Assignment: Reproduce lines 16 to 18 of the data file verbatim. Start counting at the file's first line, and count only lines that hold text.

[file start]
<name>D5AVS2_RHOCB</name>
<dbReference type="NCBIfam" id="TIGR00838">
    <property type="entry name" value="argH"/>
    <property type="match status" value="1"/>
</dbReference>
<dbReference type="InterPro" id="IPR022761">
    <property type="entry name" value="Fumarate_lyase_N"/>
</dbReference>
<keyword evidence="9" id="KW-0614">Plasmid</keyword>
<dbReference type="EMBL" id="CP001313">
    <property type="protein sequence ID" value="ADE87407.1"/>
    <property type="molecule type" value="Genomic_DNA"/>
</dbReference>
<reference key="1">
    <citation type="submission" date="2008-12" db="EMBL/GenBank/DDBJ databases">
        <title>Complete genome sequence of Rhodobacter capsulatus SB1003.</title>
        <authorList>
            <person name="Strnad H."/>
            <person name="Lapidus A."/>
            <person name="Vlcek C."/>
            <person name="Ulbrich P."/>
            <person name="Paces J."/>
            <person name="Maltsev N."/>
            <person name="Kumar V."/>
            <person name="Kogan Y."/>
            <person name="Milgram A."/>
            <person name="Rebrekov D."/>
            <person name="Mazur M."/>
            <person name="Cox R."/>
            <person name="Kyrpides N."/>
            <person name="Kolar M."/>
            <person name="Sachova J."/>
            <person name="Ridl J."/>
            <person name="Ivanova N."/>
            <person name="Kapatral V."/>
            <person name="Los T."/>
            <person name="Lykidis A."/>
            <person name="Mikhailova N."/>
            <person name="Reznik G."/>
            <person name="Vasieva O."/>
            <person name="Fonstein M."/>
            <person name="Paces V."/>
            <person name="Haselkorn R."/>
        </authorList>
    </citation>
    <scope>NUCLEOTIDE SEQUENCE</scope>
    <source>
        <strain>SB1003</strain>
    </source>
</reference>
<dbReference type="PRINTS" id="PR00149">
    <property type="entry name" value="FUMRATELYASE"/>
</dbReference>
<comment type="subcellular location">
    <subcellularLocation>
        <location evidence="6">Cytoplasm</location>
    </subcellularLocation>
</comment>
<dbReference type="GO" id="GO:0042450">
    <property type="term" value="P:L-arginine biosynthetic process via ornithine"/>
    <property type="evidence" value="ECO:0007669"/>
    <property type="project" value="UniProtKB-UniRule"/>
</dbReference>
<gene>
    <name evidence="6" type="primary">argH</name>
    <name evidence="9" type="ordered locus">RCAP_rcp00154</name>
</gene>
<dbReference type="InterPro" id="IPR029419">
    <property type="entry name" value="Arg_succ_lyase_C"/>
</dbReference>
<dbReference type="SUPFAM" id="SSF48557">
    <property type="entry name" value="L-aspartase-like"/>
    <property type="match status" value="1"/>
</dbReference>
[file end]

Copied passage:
        <title>Complete genome sequence of Rhodobacter capsulatus SB1003.</title>
        <authorList>
            <person name="Strnad H."/>